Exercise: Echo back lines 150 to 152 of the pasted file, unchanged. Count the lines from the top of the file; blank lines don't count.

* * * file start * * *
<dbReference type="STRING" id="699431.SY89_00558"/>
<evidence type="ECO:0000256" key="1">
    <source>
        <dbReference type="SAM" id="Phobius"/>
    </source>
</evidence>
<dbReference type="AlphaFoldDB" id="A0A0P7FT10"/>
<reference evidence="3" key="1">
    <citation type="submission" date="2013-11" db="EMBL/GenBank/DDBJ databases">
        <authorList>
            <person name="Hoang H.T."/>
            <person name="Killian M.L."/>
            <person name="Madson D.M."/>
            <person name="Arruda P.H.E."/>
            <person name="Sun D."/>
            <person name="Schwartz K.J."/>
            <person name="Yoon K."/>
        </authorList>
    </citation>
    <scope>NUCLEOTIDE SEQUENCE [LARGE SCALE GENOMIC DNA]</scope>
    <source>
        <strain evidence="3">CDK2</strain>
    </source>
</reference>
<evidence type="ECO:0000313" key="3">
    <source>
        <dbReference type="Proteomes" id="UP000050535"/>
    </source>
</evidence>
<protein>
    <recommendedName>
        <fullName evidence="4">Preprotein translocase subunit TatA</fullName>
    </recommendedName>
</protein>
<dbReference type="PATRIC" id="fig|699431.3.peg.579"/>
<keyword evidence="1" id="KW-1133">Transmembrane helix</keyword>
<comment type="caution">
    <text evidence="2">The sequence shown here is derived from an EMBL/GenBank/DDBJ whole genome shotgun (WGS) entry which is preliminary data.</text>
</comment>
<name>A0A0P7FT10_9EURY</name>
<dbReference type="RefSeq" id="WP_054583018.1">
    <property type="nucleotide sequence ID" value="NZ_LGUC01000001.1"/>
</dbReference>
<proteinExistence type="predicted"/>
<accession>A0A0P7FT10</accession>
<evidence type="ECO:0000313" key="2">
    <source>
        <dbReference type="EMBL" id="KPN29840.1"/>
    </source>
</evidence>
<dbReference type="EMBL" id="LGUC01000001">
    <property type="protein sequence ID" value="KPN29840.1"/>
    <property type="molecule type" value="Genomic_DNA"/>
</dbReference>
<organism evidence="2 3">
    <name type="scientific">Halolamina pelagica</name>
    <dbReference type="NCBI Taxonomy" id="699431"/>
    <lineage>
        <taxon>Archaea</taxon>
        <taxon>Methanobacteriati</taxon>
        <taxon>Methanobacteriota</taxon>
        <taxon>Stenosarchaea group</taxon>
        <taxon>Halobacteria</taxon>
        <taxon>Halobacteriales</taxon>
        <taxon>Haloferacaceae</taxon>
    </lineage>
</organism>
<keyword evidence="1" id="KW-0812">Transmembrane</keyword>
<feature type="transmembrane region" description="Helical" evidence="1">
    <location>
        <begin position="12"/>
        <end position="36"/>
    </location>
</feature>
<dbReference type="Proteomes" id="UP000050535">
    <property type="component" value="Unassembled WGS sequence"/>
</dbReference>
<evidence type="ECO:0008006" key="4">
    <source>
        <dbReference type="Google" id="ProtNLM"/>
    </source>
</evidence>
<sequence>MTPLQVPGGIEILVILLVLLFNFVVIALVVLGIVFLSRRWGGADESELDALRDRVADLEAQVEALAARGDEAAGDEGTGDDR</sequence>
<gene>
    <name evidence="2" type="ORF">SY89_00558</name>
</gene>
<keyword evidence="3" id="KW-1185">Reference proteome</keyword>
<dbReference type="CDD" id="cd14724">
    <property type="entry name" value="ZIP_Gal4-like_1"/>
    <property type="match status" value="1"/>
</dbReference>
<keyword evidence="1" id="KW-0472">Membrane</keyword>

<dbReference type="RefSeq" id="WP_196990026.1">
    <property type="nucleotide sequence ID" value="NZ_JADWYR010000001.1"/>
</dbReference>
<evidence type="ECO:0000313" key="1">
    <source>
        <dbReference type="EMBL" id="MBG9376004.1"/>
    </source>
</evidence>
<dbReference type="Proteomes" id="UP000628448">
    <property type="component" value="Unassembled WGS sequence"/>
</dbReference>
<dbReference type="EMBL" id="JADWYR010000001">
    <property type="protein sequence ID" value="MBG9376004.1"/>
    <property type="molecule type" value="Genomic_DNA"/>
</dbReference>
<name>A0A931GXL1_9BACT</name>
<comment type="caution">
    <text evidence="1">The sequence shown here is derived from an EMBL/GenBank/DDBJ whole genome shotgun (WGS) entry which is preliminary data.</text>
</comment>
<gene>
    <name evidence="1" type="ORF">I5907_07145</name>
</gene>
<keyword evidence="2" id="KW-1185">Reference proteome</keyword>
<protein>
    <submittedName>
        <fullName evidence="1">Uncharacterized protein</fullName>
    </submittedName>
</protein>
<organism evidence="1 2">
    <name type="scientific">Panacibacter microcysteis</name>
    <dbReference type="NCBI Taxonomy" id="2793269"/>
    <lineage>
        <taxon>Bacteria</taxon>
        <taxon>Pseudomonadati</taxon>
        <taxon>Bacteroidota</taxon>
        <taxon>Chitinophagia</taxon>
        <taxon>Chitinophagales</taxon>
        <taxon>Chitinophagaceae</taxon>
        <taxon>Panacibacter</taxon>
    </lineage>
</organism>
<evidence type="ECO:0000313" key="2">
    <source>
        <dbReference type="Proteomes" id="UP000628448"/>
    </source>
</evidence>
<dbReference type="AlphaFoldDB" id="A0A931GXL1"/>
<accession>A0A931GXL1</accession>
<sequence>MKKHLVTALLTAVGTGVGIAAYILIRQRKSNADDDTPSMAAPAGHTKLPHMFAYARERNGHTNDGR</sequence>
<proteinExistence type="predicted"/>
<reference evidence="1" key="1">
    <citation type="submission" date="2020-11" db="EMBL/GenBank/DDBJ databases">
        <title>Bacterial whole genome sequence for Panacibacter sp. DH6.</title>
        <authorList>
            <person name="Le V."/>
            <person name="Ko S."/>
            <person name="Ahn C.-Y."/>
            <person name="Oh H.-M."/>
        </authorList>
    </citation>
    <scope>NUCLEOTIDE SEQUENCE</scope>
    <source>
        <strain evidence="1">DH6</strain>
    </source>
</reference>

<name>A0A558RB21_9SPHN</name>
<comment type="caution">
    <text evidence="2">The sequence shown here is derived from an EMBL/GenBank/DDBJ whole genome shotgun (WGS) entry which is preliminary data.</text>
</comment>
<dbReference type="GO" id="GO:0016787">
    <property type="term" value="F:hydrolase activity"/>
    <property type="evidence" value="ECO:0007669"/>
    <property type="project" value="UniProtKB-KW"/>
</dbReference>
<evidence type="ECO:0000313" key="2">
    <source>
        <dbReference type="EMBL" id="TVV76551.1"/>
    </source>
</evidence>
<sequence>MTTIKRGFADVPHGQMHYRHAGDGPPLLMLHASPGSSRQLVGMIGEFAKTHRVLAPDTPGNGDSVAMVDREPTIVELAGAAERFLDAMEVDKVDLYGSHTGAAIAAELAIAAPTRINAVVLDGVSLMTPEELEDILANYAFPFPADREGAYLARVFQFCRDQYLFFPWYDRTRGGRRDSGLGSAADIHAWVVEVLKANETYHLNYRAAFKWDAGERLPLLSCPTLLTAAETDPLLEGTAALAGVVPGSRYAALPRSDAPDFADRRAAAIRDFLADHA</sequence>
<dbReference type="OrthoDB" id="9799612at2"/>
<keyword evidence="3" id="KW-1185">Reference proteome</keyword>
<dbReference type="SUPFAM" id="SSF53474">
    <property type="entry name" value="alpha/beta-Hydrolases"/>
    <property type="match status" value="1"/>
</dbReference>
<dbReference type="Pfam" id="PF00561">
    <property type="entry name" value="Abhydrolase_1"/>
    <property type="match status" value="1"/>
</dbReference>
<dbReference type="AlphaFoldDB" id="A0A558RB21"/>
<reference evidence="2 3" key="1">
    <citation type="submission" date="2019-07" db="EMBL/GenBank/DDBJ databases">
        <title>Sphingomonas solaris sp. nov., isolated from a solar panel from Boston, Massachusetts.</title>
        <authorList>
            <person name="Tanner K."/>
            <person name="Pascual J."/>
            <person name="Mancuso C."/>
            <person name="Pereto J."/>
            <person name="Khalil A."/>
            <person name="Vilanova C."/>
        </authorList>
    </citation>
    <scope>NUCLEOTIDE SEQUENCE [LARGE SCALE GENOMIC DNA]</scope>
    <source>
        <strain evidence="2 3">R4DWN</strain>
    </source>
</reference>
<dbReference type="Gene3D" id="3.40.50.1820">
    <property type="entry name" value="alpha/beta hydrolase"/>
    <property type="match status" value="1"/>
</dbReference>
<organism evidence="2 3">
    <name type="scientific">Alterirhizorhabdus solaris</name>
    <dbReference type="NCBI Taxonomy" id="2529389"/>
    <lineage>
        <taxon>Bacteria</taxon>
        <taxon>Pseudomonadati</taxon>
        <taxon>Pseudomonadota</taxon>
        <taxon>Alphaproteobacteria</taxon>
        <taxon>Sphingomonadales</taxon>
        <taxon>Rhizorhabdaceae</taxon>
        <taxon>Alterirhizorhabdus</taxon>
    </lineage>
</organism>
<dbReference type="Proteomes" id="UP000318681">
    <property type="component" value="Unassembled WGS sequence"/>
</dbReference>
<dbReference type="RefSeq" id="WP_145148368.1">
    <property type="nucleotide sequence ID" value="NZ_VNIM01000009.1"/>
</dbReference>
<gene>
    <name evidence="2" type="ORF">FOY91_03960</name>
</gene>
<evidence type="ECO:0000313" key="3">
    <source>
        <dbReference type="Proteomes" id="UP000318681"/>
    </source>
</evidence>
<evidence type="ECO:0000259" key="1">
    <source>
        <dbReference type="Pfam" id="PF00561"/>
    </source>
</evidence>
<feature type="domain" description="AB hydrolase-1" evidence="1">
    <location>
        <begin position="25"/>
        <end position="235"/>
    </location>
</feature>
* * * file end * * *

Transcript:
            <person name="Oh H.-M."/>
        </authorList>
    </citation>